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03.07.2017

The front page of Boteco’s menu is stamped with the sweetest, most aspirationally South American motto we’ve read since your Facebook obituaries for Castro. “A meeting ground for Bohemians to wander / For poets to wonder / For musicians to sing and people to make merry / For revolutionaries to conspire…”

Jorge Amado it’s not, but a Latin American with a big smile and piratical air does run this ship, newly docked on a dark lane in BKC. Guto Souza of Minas Geiras was chef of Goa’s Go With The Flow and opened two outlets of Boteco in Pune before sailing in on the Bombay monsoon late last month.  

Boteca Veneta

Forget guitars and Communist flags: on a busy Friday in this colourful Iberian-inflected restaurant, full of football murals and painted tiles, there isn’t even an unkempt beard in sight. The appearance of a relaxed style is everywhere, but over the course of our meal we find smart, disciplined choices hard at work. 

The music doesn’t overwhelm, the staff is professional without trying too hard, and the space is the generous sort to which you can bring a date, or your parents. A thrills-and-grills food menu isn’t afraid of words like “beef” and “steak” (rare, as you know, hyuk hyuk). It lists traditional Brazilian dishes with well-chosen infusions of sushi, pork momos and gravlax - multi-cuisine, much like Brazilian food itself - and works up a solid range of flavour and texture, without seeming to pander overmuch to the Indian palate. 

Take Carne na Pedra, delivered to our table on a tray with a hot flat stone, thin slices of meat, a bowl of leafy salad and creamy yam wedges. We oil up the stone and toss the meat on; cook it as we like - probably so that the chef doesn’t have to weep over how well-done Indians like their meat - season with thyme butter, fresh tomato, cassava shavings and sea salt to taste, and slide it down the hatch. The meat is beautifully sliced, sweet as buff can be, and the whole drama is heart-warming. 

The appearance of a relaxed style is everywhere, but over the course of our meal we find smart, disciplined choices hard at work. 

Meat Me In Sao Luis

A highlight of this meal is pao de queijo, little cheese buns you can order with or without pork sausage stuffing. Both ways, this bread is a big hit, nutty and salty, and makes a trip to the dark side of BKC worth it almost all on its own. 

It’s easy to be overwhelmed by Boteco if you go in without much of an appetite or aren’t a big meat eater. Halfway through a rich, fragrant, Casquniha de Siri, crab meat simmered in coconut milk and tomato, we had to put our own forks down and gulp down a margarita (what a hardship) to feel less gluttonous.

But that’s not a criticism of the food itself, which offers the fun of discovery with a host of familiar tastes: coconut, chilly (via its second cousin paprika), tomato, and the utterly home-like comforts of tubers such as yam and cassava. 

‘Escondidinho’ packs tender strips of dried steak over a bed of light, sweet creamed pumpkin, overlaid with strong parmesan. A bowl of curry Baiano, bursting with vegetables and served with a side of rice, tastes like an Indianised Thai curry - we could have done without the paneer cubes, but many vegetarians may feel differently.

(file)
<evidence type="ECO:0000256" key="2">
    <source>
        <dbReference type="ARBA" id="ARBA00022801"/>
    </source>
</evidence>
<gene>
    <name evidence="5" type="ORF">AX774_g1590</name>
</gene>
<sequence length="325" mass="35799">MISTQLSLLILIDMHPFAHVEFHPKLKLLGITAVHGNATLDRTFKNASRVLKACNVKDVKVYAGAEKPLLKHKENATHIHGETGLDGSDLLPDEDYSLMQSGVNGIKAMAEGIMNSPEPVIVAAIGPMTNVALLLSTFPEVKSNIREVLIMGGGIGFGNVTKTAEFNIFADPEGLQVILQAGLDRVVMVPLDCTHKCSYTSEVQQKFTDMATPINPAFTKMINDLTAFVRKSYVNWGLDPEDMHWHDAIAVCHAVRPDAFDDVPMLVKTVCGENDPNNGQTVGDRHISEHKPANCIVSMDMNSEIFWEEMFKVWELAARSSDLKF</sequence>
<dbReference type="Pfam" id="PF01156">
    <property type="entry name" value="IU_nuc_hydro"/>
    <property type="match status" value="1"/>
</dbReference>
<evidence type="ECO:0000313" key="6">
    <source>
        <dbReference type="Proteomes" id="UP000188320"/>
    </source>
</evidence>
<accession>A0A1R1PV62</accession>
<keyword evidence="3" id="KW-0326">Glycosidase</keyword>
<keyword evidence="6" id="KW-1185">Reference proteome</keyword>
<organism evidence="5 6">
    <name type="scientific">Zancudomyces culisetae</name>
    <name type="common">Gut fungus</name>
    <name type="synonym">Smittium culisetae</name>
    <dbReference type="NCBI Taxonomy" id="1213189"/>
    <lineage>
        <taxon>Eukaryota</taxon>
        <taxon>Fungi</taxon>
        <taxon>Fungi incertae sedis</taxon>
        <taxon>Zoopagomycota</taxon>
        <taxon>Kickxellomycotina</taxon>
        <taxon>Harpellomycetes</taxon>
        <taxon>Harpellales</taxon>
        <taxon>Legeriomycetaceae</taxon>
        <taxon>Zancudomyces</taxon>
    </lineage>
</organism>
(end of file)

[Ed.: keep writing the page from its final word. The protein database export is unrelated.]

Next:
In comparison, the drinks are a bit more up and down. A caipirinha is “probably as good as it gets outside Brazil,” says a dinner companion who practically bathed in the stuff in his extensive travels through Brazil. The drink’s big, raw tang probably can’t help but change in a country where lime, sugar, the weather and drinkers themselves, are so different from the Brazilian varieties, but this is “straight up, unusual for India,” we’re told. We also fall big-time for “manjericao,” the day’s special, a beautiful, stinging concoction of tequila and basil that we hope will find its way to the menu soon. 

On the downside, a stirred margarita tastes a little too strongly of pre-mix, and a “9’er,” a drink with as many ingredients (cachaca, peach liqueur, vodka, rum and more) is tooth-achingly, plastically sweet, and best used, perhaps, in a drinking game of some sort. A sweet ‘Brazilio slam’ with coconut-infused Cachaca, coconut water and sugar is a bit of an afternoon drink, more colada than pina. 

As if to right the balance, dessert is great, both show-offy and deeply satisfying. Our orders come beautifully plated: light, coconutty Brazilian baked custard and a crisp, complicated dish of almond tuiles sandwiching doce de leite, whipped cream and seasonal fruit. Every single thing on both plates, from the sticky almond wafer tuile to the lightness of the bake on the custard, is on point. Their textures are clever and fun, but they still make our heads turn with their old-fashioned sweetness. We’re already thinking of what to try on our next visit. The revolution is far off, but you might as well eat another sausage-stuffed cheese bun on the wait. 

Getting there: Boteco, Ground Floor, Parinee Crescenzo, Bandra-Kurla Complex, a meal for three with a round of drinks will cost around Rs 6000. 

Accessibility: No ramp access to the front door. 

bpb reviews anonymously and pays for its own meals. 

Sponsored: Don't drink and drive. Remember to take an Uber for your visit to Boteca. 

 

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